“I was seduced by the idea of working for myself with complete freedom”

Read this post in Arabic

By his words, it looks like his journey has been nothing but a learning and enjoyable experience. ParfumPlus gets to know how Ramon Monegal, after being born in the family of Spanish perfumes, came to the Middle East and plans to leave behind a scentful legacy…

PERFUME MAKING is an art. And only a few can master. For some people it takes a whole life to figure out their passion towards a specific art. But for people like Ramon Monegal, it’s a destiny to pursue the art and redefine it in their own personal manner. Here’s how it began, his journey to the art of perfume making.

ParfumPlus (PP): What does perfume mean to you?
Ramon Monegal (RM): Identification and communication.

PP: You were born into a family of perfumers in Spain. You belong to the fourth generation of the founders of Myrurgia, an appointed supplier to the Spanish Royal Family. So when and how did Ramon Monegal come into being?

Laura Monegal, Ramon Monegal and Oscar Monegal

RM: It started in 2009. After a long career at Myrurgia, which was created for the Royal Family and also for celebrities, fashion designers and others, when the firm was sold to a multinational group I was seduced by the idea of working for myself with complete freedom. That’s what every perfumer dreams of but the dream only comes true for a few. Again, having my wife’s support, I knew I had continuity through my children who are all perfume addicts and who want to learn the trade along with their other studies.

PP: Ramon Monegal is supposedly a one man show: the fragrance, the image, the name, perfume showroom, to packaging, all have your touch. We would love to know how you accomplish this?
RM: It’s my raison d’être, being a total professional perfumer, which I inherited from my father and will pass on to my children. I find it hard to be involved in only one part of the process. In moments of doubt I turn to the legacy of my masters and mentors. I wouldn’t like anyone else to create on my behalf.

PP: Tell us something about your mentors who have influenced you? What lessons have you learned from them?
RM: I had the good fortune of being able to count on great teachers. Artur Jordi, my real mentor, inculcated in me the need for perfection, patience, discipline, elegance, seriousness and professionalism. With Marcel it was the other side of the coin: naturalness, cheekiness, improvisation, joy and the grandeur of imperfection. Pierre balanced modernity with the classical, imagination and creativity, essence and the molecule, technique and improvisation. I learnt almost everything I know from them and it was an experience that I would repeat with my eyes shut and my nose open.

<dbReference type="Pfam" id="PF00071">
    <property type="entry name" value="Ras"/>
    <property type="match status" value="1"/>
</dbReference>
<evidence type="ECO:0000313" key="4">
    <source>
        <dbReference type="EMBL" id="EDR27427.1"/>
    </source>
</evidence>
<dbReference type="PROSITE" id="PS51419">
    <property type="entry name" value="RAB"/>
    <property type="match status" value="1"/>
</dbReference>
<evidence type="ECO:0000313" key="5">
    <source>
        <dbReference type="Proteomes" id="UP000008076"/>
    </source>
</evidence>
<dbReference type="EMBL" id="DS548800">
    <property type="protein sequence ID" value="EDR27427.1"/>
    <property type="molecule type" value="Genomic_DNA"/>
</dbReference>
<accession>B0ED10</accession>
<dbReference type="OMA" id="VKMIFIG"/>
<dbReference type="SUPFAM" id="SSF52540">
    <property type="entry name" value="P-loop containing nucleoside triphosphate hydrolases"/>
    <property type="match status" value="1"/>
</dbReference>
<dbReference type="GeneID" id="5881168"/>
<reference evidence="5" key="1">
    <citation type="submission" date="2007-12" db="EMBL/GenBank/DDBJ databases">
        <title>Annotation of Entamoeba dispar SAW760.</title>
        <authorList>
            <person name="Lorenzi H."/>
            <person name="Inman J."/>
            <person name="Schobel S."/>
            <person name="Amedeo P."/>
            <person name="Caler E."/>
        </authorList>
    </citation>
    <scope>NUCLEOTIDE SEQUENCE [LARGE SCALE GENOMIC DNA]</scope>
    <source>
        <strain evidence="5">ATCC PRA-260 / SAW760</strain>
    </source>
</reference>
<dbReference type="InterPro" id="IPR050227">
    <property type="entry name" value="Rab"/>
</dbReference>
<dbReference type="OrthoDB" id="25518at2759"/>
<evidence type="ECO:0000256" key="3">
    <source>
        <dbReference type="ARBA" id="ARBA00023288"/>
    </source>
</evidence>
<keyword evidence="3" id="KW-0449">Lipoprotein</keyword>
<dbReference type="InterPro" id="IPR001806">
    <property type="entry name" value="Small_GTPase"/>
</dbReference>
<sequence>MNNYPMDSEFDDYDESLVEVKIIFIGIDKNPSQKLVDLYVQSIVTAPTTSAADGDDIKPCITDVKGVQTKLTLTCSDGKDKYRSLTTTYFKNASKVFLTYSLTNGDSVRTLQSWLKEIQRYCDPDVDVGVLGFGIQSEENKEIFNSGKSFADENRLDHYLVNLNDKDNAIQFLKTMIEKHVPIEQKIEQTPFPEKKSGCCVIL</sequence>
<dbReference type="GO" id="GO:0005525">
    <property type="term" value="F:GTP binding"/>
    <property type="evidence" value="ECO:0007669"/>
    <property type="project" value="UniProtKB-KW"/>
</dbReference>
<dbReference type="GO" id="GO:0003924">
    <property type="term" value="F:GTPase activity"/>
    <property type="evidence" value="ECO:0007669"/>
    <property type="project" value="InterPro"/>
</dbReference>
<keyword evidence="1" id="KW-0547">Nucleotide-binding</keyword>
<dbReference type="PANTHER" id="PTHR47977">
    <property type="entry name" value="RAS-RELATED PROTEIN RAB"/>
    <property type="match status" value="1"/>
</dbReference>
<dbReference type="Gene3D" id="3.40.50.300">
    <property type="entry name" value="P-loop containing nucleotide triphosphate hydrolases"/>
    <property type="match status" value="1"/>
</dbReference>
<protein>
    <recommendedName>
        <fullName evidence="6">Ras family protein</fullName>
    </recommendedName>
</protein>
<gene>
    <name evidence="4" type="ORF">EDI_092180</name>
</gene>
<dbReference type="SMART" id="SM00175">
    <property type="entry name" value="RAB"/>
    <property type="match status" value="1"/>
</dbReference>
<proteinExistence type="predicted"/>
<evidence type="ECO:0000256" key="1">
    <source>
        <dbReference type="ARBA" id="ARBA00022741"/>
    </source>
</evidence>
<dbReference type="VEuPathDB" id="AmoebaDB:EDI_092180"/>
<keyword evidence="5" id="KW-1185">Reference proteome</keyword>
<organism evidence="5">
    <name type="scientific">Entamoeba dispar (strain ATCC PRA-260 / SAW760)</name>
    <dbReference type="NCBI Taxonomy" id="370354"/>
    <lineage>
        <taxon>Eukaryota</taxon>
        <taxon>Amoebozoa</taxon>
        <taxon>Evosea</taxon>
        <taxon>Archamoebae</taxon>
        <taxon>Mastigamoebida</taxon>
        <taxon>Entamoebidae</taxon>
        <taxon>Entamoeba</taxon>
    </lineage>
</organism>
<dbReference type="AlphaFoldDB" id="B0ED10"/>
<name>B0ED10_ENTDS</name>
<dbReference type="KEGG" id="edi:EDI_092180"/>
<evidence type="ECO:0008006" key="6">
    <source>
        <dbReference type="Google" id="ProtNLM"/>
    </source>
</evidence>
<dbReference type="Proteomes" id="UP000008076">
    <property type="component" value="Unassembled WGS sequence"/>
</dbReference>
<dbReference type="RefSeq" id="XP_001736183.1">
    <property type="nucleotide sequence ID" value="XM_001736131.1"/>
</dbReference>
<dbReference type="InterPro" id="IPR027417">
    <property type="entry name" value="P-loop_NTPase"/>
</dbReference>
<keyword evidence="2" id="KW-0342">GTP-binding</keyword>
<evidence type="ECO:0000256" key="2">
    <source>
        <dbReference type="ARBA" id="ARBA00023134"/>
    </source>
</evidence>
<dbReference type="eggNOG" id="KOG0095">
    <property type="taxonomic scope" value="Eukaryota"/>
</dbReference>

PP: Your first fragrance was created in 1979 and was a great hit for Myrurgia. Can you take us back to that period?
RM: As I was young, unaware, still half-baked and rebelling against the previous generation I had the good fortune to create something natural and uninhibited that connected with my generation and was a big success for a long time. It was unexpected and exciting. But the fact is it put me under a lot of pressure and responsibility and that made me grow up fast.

PP: You have created your own signature showroom. Who are your clientele?
RM: My clientele is fantastic, they are perfume seekers, connoisseurs, restless explorers who won’t be taken in by marketing, they love to hear about the ingredients’ values, they want to know what the perfume means, they quickly learn and assess and they are very demanding – they are looking for art!!

PP: We hear that you work with the best of raw materials. What are your favourites?
RM: Iris roots from Florence, abedul oil with a touch of leather, cedar, Turkish rose with saffron, Spanish orange flower, sambac jasmine, amber molecules

PP: Do you have favourites from your collections.
RM: From the beginning “Mon Cuir” and right now “Flamenco”

PP: What is your take on the evolution of tastes in case of Middle Eastern perfume connoisseurs?
RM: From what I’ve experienced in
the Middle East there is a great culture and a lot of knowledge about “real” perfume, ones with character, based on the value of their key ingredients. I believe that in the near future the trend will be to open up to perfumes with more sophisticated structures in which we will see, as well as the classic woods, spices, flowers and resins, molecules of musk, amber, sweet tastes, aqueous flowers, light woods of a more universal style and a different modernity.

PP: Any perfumes that you have introduced as part of your foray into the GCC and MENA region?
RM: Next to Me, Mon Bloom, Oud on Fire, Soul of Oud and Ocean Oud.

PP: What have some of your favourite perfumes been over
the years? Which brands do you admire?
RM: My role models are classics such as: Cuir de Russie, Knize Ten, Macasar, No 19, Shalimar, Fracas, My Sin, Aromatic Elixir and a long etc. I always admired Guerlain before it was sold. Now Chanel and Hermés deserve more of my attention. Among independent perfumers I liked the authenticity of Frederic Malle, which sadly is no longer independent and I follow the development of Roja Dove. But true admiration is developed over a career and today these are very changeable and ephemeral.

PP: Is there a special ingredient which you could call your signature ingredient?
RM: I have RM ingredients. My leather composition, the different fractions of cedar, vetiver and patchouli, a unique combination of five different ouds, iris distilled with cedar. I believe the style and the signature are in the ingredients but also express the aesthetic of my own culture.

PP: Pricing of Ramon Monegal. How much?
RM: They range from €145 to €600.

Read this post in Arabic

Current Issue